This holiday season, many family members will find themselves on opposite ends of the country as opposed to opposite ends of the dinner table. Dr. Fauci has issued his words of wisdom concerning Thanksgiving travel and gathering- they post a high COVID risk. Even his own children will not be joining dear old dad to break bread over turkey this year. But how can we still have a meaningful holiday from a distance? Here are a few ways you can still connect with those you love without putting them in jeopardy.
Many families have a favorite recipe that is made each year during the holiday time. During Christmas, my mom makes the same frosted sugar cookies each year (and my dad manages to eat them all before Christmas Eve). For Christmas Day, my mom pops her Egg Dish in the oven before we open gifts so we can enjoy it after all the unwrapping is complete. At Thanksgiving, my mom or one of her siblings makes their Aunt Sinny’s Jello Salad. It is a way to remember those who have come before us and honor them with the memory of dinners past, as well as a way to connect future generations.
If you don’t have a family recipe, now is the time to create one! Find a side dish, appetizer, or dessert that embodies the holidays for your family. Make it for dinner and send each family member the recipe card in advance so they can have it at their table as well. This can help everyone have a meaningful holiday from a distance by sharing the same dish! For example, if you just ADORE Brussels Sprouts as an adult but have horrible memories of them as a kid (remember when parents thought it was cool to just steam them?), find the best darn recipe out there, perfect it in the weeks leading up to the main event, and have it at your table each Thanksgiving from now on. PSA- try sprouts in the air fryer- totally magical.
I have always wanted to make Eggnog, so this year I am going to make that my traditional Christmas Eve indulgence. I even bought Moose Mugs to serve the spiked sip and am going to watch National Lampoon’s Christmas Vacation with my family over Zoom!
How to Connect from a Distance
I am sure you have heard of the study conducted by Arthur Aron regarding increasing intimacy in strangers by having them ask each other a series of 36 personal questions. Why not apply the same strategy to your family members? The purpose of gathering is to feel a connection, a shared experience. Thanks to technology, you can create this virtually from the safety and comfort of your own home. No, it won’t be the same as receiving a hug for the first time in a year from your beloved matriarch, but there are many ways to feel loved and close to someone.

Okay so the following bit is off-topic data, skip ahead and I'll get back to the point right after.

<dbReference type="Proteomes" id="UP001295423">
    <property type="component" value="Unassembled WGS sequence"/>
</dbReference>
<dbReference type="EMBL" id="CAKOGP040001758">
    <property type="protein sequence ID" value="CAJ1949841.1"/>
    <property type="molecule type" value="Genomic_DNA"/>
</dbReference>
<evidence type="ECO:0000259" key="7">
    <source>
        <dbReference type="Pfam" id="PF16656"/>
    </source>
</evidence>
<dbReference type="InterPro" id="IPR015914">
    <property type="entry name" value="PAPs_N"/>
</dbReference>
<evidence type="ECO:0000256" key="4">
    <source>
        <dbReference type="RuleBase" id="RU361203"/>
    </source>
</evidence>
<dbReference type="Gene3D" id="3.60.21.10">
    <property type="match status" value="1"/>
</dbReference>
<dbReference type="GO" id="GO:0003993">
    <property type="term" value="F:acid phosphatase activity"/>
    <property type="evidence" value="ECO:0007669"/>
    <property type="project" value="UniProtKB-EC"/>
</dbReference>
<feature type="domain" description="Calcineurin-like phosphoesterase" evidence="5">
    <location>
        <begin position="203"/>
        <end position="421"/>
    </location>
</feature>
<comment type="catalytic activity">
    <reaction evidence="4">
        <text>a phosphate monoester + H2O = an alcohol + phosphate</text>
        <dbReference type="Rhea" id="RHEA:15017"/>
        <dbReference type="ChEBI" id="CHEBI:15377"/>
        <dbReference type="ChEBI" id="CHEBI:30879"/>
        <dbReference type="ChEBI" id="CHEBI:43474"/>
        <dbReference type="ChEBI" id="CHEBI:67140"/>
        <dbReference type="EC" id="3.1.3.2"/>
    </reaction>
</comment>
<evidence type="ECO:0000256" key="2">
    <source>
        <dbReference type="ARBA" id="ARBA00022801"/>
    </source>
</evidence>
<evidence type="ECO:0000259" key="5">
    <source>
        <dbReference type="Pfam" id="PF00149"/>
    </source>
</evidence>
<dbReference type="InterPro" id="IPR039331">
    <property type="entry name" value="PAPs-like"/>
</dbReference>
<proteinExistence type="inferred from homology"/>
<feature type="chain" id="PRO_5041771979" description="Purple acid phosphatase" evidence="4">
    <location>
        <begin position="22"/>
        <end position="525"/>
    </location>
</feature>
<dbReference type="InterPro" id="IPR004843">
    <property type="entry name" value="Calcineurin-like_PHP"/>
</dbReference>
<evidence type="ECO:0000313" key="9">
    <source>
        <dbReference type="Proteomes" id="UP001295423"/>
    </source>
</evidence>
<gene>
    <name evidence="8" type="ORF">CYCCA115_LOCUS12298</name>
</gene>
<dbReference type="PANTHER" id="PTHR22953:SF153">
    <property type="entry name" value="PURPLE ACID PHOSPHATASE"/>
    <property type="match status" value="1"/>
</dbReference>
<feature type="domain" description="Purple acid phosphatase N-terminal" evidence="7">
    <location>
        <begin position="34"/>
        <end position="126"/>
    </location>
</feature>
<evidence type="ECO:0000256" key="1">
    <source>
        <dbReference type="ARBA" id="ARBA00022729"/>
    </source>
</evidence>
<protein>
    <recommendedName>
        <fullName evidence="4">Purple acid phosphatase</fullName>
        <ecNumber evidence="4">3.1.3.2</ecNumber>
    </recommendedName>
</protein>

Time to Dig Deep
I have adapted the questions for families so you can not feel icky discussing potentially uncomfortable questions like #35: Of all the people in your family, whose death would you find most disturbing? Why? Yeah. I can see THAT being a controversial question, can’t you? My family and I love to play games together- this is a photo of us playing Cards Against Humanity Family Edition this summer. You can see the absolute belly laughs from my mom and 6-year-old daughter:
Here are my 10 questions that you can go around the virtual dining table and get to know your relatives on a deeper level without insulting them and have a meaningful holiday from a distance:
- Given the choice of anyone living or dead, who would you like to share a conversation with and why?
- What would make a perfect day for you?
- What life lesson have you learned that was most difficult?
- If a psychic could predict your future accurately, would you want to know? Why or why not?
- Is there something you have always dreamed of doing but haven’t done it? What has stopped you?
- What is your most treasured memory?
- What are your three main values in life?
- What is a sacrifice you have made for someone or that someone has made for you?
- How do you define love?
- What is one story from your childhood that still makes you laugh?
I sincerely hope you are able to find a way to connect with your family on some level this holiday season. Although COVID has taken many things from us, it cannot take our ability to listen and find new ways to show each other we care.
Cheers to finding creative ways to connect with family over the holidays, whether it is virtually or in person!
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